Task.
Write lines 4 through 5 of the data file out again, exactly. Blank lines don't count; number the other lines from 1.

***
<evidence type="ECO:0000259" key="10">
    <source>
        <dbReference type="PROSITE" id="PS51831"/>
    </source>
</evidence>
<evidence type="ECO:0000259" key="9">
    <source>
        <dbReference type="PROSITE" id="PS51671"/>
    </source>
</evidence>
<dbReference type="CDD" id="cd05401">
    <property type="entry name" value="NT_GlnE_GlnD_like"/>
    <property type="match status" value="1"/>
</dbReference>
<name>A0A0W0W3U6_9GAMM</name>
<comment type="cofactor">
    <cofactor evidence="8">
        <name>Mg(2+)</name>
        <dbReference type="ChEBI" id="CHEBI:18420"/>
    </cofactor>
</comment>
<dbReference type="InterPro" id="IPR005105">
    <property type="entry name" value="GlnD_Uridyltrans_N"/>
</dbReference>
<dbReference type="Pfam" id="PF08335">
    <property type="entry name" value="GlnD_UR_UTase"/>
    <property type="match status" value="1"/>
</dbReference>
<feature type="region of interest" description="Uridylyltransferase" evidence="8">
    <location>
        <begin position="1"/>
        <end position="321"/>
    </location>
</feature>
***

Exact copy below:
    </source>
</evidence>